Consider how your gender influences your responses to and interpretation of the passages you just read,.
Write the text of a travel brochure (or make an actual three-fold brochure) based on an important setting from your reading. Preschool literacy option available.
What does it seem the author is trying to tell you through his story? What are the clues in the story that led you to this conclusion?
Use sticky note or paper “blocks” representing setting, characters, conflict, resolution, and theme to help build the framework with which to write a summary.
What do you think will happen next in your story? Preschool Literacy option included.
Think about how your family, home, and neighborhood influenced your response to and understanding of the story.
Write about or discuss a time in your story that made you feel sorry for a particular character.
If you were the author, how would you end this story?
Draw or paint a setting from the passage you just read.
How do you picture the author of this passage?
Think about what you have read and fill in the blanks in the following sentence: “This text makes me wonder about __________ because __________…”
Imagine you are the main character from your reading and write a journal entry. Reflect on the following questions…
Think: Is your main character on a journey? Write or discuss your response.
How would you “tell” what you read if you were a storyteller, telling it to an audience? Practice telling the story of what you have read. Now find someone to tell your story to. If you are working with a pre-reader, read him a story and ask her to tell it back to you.
Could what you have read really have happened? Whether your answer is “yes” or “no,” explain your thinking.
Consider what might be the author’s intent in his or her writing?
We all enjoy a getaway–day trips, weekends away, family vacations… Where has your reading selection taken you?
How does your personal history help you to understand this story?
Think about who would be the perfect audience for this book. Why would these people like it. Explain.
To what genre does the book you are reading belong? What is it about the book, or if you’d rather, the passage you just read that is typical of this genre?
Think about your book so far. Now write a 60 word summary of your novel–not 52 or 75 words, but 60 precisely. Use your editing skills to get it just right.
Think about what you have read. What kinds of problems or conflicts are occurring in your reading? Write or discuss your response.
Create a Venn diagram to compare and contrast two settings from your reading.
Read for at least twenty to thirty minutes. While reading, be on alert for sentences you feel are particularly well done. When you have completed your reading, copy out three of the sentences you noted and explain what you felt made it so exceptional.
Would you recommend this book to others? If so, why? If not, why are you still reading it?
What is the author of your reading trying to say about life and living through this story so far?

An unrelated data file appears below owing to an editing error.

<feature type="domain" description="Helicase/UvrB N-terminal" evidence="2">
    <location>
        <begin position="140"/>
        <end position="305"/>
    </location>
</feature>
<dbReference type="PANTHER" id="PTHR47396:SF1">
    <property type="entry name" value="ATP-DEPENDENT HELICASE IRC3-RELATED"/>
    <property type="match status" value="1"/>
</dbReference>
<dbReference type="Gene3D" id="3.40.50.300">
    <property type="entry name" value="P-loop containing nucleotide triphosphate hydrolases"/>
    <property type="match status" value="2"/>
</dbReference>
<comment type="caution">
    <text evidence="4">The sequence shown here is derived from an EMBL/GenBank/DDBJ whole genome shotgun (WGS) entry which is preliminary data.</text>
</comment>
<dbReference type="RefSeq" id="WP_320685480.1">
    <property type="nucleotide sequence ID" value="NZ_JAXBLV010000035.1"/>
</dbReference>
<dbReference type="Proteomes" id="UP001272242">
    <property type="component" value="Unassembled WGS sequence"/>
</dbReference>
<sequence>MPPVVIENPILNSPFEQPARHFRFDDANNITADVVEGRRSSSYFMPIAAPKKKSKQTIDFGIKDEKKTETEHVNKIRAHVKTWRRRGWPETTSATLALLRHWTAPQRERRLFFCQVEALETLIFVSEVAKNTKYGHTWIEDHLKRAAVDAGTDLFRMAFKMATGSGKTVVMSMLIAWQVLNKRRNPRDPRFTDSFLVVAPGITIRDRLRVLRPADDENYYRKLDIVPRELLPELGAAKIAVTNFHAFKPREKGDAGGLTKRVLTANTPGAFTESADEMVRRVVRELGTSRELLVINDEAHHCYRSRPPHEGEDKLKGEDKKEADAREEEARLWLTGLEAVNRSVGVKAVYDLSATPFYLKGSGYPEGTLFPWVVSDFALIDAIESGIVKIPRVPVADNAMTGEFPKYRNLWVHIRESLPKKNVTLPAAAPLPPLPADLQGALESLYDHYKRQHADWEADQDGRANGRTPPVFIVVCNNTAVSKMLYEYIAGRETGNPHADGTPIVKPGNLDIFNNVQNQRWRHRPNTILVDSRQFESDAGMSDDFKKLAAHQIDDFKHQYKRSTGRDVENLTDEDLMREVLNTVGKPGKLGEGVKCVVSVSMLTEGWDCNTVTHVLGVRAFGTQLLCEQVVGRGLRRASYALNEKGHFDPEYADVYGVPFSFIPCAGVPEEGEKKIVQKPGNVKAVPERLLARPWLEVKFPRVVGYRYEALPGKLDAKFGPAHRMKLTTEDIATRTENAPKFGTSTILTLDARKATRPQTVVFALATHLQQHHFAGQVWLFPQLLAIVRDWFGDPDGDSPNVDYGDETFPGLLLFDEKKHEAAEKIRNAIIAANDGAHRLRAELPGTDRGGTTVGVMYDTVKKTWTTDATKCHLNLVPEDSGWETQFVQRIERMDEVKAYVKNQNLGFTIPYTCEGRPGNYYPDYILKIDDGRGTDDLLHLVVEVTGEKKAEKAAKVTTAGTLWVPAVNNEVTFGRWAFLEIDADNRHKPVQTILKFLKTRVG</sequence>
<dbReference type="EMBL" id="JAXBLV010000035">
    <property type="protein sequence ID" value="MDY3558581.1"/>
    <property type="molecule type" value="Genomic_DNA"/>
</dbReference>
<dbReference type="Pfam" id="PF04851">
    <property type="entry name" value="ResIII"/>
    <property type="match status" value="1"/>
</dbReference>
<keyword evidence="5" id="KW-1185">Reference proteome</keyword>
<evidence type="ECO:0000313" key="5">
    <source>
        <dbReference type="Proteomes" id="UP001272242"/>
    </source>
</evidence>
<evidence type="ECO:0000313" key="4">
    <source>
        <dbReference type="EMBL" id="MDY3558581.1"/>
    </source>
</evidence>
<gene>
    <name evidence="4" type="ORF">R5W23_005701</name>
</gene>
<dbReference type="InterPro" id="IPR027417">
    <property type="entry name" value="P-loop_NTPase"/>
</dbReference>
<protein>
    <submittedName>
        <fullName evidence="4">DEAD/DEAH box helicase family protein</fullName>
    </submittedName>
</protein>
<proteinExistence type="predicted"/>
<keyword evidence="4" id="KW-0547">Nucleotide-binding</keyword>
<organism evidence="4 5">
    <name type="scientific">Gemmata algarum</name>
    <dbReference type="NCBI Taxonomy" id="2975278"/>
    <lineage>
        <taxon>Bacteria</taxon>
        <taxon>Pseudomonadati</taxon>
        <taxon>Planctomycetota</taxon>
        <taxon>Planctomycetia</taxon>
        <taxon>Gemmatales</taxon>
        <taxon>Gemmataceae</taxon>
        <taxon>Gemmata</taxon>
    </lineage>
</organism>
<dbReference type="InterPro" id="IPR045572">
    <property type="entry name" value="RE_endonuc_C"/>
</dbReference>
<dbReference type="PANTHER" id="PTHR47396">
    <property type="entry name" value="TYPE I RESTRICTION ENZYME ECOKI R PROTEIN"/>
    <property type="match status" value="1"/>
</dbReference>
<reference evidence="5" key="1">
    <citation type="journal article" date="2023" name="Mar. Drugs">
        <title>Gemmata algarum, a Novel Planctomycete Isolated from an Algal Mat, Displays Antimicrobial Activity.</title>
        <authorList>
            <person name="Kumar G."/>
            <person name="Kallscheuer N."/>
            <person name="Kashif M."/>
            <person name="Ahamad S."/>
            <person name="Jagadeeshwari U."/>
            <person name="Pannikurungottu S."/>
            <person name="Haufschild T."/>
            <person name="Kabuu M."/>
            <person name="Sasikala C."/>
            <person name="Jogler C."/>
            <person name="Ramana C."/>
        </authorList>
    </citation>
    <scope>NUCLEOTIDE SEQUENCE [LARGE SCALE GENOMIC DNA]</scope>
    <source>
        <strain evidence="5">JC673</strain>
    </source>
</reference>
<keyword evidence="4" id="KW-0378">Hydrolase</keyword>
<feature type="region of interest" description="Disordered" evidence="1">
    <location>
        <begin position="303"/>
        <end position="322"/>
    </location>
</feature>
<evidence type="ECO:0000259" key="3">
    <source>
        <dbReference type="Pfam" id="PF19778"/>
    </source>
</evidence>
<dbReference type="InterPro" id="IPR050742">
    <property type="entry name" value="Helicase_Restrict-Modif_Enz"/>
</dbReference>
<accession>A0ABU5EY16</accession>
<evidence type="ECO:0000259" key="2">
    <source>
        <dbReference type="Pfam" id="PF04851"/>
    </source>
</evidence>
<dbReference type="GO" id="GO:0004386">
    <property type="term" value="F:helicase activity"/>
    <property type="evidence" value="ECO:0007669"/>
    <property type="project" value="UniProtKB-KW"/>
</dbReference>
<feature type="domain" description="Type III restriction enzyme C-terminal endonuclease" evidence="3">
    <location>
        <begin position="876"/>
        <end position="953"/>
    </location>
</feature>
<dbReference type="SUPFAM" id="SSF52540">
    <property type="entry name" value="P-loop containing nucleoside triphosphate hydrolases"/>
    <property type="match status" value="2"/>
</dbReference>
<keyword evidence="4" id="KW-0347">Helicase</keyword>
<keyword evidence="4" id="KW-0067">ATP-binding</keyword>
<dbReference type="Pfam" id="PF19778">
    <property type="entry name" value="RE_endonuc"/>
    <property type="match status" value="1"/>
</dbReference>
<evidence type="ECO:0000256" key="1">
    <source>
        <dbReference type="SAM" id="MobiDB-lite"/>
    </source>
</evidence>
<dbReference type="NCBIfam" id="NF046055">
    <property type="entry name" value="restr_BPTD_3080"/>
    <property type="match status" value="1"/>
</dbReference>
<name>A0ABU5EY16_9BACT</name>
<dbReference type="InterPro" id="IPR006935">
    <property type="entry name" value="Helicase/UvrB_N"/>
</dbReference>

Choose one word from you reading that would best represent what was most important in the passage. What would you say is most important in the passage?
Writing the elements of fiction summary: For the passage you have read create a web showing the characters, plot, conflict, setting, and themes being explored. Use this to help you write a summary.
Extend and Connect: “I felt _____ when… ecause…” Reflect on your reading by filling in the blanks and expanding on your thoughts.
Who is the narrator of your reading? What is important to this narrator? What is observed and described, and what is not?
Why’d You Choose that Book? Is the book meeting your expectations? Why or why not?
Read for at least twenty to thirty minutes with a pen or pencil and paper on hand. Jot down any simile or metaphor used in the text. Create your own similes and metaphors.
Think about what you have read. What would it be like if you were to experience what the main character is experiencing in your reading? Challenge yourself to dig deeper into what you think and believe and how it relates to the text.
Write a “News Writing” Style Summary of Your Reading. Prewrite. Include: What happened? When it happened? Where it happened? Why it happened? And how it happened? Combine the information you collected into a short paragraph.
Pick two characters from your story. Make a valentine that you believe one of these characters might send to the other.
What has your character had to leave behind in the journey of his or her story?
Comprehension and Prediction: Read then think about what you have read. Do you wonder what will happen next in your reading?
Read. Consider how the author of your text make his or her story seem like it takes place in a real world?
How do you think the author of your text felt as he or she wrote what you read? Write down then talk about your response.
What length of the time was covered in your reading? How do you know this? Explain.
Choose one significant object from the passage you read and describe it. In addition to describing how it looks, smells, feels, sounds, explain why it is important to the passage you have just read.
Describe a setting you’ve just read. Remember setting includes not just where, but when the scene or story takes place and the mood of the setting.
What are three things one of the characters would be grateful for if someone were to ask him or her at this point in your reading?
Read. Using the following sentence, explore symbolism in your text…
What alternative titles can you come up with for what you have just read?
Practice using margin notes to improve your comprehension and interaction with reading texts.
Does the experience of a character remind you of any experience you have had? If so, what was it?